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Look at this picture, part of several released by the New Orleans Police Department on May 13. Is that a small child running alone from the shooter? So young, so small, and already he's had to learn to escape a bullet.

The man is aiming a gun into a crowd attending a New Orleans Mother's Day Second Line Parade. He and his partner wounded 19 people. Another person was injured when she fell. Suspects have since been arrested for the shooting along with alleged gang members, accomplices after the fact. Somebody shoots; somebody gets arrested. Most people think that's all there is, but I keep thinking about that anonymous child, running and what's ahead for him.

Children who must learn to deal with gun violence as a part of daily life get get lost in our windy debates about everything else that we deem more important. For instance, did you know that First Lady Michelle Obama was speaking passionately about young people who face the threat of gun violence when that heckler hijacked the moment this month?

Someone's always ready to steer the discussion away from the futures of children negotiating gun violence. Oh, you want talk about gun violence in your community? Let's talk about the individual's responsibility and single mothers instead. Oh, you want to talk about gun laws saving lives? Let's discuss the second amendment and my individual right to bear arms instead. Let's discuss everything but real people hurt by gun violence.

I wrote about the Mother's Day shooting last month at and victims of gun violence who are not necessarily riddled with literal bullets themselves, such as mothers who've lost children in shootings. Somebody said on Twitter that the post shows how we're all six degrees from a bullet. If you read the post, you may sense my frustration.

What bothered me most when I was asked to write about the shooting was my suspicion that few people would care about New Orleans gun violence, despite children being involved.  A mass shooting in a community like Newtown always gets more attention than gun violence where frequent shootings have become as unremarkable as wall paint. Also, many Americans, especially many American politicians, appear to feel "not my city, not my neighborhood, not my problem."

But it's not like the Newtown shooting stood alone. In the last 12 months the nation has also witnessed major mass shootings at a movie theater and a temple. Despite these horrors and the carnage of smaller shootings with multiple victims, some pro-gun politicos point to a recent Pew report that says gun violence has declined in the past two decades as though thousands of gun-related deaths each year are acceptable collateral damage for the nation's love affair with guns. "Our weaker laws work," they say. "Free more guns, lock up more people."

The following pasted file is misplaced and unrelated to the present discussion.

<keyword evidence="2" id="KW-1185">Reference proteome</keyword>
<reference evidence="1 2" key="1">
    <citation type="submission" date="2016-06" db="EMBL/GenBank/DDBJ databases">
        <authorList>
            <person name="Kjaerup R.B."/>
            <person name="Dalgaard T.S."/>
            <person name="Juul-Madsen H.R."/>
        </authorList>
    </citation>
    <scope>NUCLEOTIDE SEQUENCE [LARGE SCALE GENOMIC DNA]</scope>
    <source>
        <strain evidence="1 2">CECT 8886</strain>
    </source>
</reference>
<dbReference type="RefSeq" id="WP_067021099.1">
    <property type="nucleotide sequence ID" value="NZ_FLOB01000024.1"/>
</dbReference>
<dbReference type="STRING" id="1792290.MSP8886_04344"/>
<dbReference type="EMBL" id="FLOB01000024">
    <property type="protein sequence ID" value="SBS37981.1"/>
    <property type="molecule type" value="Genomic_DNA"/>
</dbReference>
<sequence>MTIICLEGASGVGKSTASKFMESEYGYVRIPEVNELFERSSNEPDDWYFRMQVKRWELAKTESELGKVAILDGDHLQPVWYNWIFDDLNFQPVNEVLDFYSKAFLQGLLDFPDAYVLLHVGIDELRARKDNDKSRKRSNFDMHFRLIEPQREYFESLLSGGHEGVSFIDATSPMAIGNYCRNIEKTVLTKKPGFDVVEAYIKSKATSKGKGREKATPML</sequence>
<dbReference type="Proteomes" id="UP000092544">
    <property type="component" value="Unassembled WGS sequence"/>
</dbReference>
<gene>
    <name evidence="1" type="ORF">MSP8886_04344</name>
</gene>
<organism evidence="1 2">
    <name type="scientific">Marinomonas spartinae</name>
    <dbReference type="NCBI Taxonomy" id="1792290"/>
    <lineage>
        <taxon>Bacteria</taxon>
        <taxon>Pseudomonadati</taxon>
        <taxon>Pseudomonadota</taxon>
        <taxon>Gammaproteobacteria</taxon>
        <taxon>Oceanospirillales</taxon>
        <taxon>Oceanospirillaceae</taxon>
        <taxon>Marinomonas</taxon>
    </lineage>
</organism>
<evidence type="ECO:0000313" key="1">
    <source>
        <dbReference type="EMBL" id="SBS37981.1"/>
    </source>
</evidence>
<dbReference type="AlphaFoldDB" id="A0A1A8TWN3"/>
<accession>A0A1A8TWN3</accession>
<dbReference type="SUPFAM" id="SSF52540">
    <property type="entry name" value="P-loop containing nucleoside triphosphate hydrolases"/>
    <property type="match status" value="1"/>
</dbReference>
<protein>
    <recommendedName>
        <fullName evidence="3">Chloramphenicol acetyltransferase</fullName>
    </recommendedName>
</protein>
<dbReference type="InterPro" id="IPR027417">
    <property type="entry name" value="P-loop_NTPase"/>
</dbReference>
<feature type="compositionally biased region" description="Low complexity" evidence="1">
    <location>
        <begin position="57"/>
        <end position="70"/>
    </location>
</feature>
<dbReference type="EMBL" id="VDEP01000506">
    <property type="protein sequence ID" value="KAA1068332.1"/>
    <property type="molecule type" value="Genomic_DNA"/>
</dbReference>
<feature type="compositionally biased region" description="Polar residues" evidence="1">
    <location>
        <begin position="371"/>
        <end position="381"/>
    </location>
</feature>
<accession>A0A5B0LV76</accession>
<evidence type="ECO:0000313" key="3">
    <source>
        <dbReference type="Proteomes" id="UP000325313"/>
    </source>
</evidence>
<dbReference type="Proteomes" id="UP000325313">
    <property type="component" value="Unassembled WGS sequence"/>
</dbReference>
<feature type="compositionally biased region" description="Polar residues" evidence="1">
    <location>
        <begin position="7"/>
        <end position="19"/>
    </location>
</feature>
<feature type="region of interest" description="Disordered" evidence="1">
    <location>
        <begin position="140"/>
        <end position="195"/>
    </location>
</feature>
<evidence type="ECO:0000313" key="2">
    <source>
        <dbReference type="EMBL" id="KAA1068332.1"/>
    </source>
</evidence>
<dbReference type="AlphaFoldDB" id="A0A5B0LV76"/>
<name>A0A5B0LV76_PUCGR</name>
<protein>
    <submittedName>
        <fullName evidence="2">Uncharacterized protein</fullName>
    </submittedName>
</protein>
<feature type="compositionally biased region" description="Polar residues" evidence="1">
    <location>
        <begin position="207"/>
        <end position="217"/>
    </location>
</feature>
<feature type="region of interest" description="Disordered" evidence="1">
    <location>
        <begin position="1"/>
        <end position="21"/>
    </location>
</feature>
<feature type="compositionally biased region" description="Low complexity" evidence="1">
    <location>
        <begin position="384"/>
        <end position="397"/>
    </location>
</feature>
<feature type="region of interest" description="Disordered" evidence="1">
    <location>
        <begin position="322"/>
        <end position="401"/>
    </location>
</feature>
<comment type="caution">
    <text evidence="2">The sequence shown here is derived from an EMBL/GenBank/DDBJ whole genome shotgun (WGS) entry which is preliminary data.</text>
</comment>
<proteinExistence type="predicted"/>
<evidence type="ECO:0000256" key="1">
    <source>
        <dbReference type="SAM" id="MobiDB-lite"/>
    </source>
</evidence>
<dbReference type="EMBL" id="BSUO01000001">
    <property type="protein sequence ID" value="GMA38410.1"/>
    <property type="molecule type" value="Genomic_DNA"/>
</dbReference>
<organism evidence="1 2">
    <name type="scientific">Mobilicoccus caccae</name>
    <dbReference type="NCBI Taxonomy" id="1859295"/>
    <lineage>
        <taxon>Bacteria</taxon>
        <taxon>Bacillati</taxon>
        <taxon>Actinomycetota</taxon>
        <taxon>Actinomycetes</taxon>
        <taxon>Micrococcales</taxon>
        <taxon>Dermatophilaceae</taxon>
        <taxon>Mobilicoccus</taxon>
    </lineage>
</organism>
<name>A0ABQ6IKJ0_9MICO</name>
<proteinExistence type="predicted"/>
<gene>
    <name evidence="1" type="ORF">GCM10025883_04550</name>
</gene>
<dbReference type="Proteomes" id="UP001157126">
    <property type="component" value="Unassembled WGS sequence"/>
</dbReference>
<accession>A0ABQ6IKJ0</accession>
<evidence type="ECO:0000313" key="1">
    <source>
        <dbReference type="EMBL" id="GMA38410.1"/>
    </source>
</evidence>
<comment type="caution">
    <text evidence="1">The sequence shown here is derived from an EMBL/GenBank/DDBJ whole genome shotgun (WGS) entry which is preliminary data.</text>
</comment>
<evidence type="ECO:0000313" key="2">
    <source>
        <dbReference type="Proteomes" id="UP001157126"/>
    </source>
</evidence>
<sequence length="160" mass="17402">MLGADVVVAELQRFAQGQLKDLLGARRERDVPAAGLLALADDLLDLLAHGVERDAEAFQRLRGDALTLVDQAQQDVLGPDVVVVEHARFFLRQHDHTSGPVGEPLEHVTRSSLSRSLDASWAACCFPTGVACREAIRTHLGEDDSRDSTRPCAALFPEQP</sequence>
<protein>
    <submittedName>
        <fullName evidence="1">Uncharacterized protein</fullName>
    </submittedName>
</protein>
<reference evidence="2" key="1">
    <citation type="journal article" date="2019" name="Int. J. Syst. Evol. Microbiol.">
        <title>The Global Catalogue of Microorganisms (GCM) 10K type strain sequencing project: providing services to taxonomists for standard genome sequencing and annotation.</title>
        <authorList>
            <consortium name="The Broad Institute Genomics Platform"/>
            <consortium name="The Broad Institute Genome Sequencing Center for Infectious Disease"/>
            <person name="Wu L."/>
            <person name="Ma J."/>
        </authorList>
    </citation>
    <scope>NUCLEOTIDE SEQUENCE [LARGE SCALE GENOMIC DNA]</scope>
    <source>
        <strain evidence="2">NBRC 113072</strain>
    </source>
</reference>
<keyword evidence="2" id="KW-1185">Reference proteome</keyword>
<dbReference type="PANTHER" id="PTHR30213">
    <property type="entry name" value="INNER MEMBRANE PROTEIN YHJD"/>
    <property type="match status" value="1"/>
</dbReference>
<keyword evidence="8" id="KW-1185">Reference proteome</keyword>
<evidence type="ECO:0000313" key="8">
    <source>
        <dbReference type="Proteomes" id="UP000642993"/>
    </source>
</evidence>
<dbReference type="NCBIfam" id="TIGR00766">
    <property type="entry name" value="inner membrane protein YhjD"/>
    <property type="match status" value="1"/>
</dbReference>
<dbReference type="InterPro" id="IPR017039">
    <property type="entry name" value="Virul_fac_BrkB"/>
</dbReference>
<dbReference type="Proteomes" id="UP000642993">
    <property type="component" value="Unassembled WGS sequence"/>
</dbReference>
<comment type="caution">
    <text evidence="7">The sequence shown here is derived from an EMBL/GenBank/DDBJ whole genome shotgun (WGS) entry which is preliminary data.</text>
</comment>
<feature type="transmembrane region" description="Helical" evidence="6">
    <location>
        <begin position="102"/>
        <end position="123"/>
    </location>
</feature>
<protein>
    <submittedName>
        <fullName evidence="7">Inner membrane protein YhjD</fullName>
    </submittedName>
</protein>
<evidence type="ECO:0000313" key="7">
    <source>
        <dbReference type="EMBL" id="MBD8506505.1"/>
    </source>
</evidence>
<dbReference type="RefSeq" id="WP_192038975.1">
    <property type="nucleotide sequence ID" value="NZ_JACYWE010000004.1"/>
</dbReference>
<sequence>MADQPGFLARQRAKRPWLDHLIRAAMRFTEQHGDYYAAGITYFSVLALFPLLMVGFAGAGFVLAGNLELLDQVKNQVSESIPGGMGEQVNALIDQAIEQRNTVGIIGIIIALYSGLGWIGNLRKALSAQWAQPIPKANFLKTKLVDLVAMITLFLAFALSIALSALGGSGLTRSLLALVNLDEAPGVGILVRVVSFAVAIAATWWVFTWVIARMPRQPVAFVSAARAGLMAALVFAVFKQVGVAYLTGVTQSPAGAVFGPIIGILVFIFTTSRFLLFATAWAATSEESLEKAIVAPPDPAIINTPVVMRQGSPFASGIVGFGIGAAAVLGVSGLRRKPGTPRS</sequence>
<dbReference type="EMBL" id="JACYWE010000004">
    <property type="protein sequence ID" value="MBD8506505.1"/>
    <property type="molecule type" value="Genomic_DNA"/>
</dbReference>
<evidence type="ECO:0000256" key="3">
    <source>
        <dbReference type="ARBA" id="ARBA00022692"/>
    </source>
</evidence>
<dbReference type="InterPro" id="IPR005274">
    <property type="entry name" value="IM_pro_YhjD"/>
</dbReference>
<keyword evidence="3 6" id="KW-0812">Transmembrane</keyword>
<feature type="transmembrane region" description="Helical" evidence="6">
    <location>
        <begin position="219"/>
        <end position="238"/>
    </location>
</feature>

Well, I live in Louisiana, a state where we lock up more people than anyplace else and where leaders have not seen a tough crime or loose gun law they don't love. On May 30, for example, our state legislature passed a bill to give gun owners lifetime concealed weapon permits. Meanwhile, Sen. David Vitter (R-La.) has proposed a bill in Washington to stop some felons from ever receiving food stamps and to prevent poor people from receiving cell phones.

Louisiana has the worst gun murder rate in the nation. According to one report, "Between 2001 and 2010, 4,519 people were killed by guns here, more than a thousand more losses than U.S. combat troops suffered during the Iraq War."  These numbers get personal fast. Last year I looked up and discovered I knew three people shot in my city in the same year, and neither I nor members of my family are involved with drugs or gangs. So, something is wrong.

Despite gun-lobby talking points to the contrary, there is a correlation between stricter gun laws and lower rates of gun violence. This fact seems like common sense to me. In the meantime, while the powerful duel coolly with statistics, we watch people die because in our real, passionate world, people don't duel with statistics. They duel with guns. So, those fighting stricter gun control have blood on their hands.

In Louisiana, our leaders implement punitive rather than preventive policies. They uphold tough sentencing laws and are proud to have one of the highest incarceration rates in the nation. Voters continue to elect representatives who take a "let the bullets fly" approach to gun control despite our also having the highest rate of children killed with guns. Still, as prison budgets swell, education and health care budgets shrink.

When I see that picture of a child running from bullets on the streets of New Orleans and consider how my state addresses our gun violence crisis, I think our priorities are upside down. We are crazy, doing the same things but expecting different results. Whatever Louisiana has been doing regarding guns, this nation needs to do the opposite.


This post is part of the project, "Sorrow, Anger, ACTION! - A Gathering of Voices Against Gun Violence," organized by MomsRising, PICO Network, UltraViolet, Children's Defense Fund and the National Network to End Domestic Violence. 

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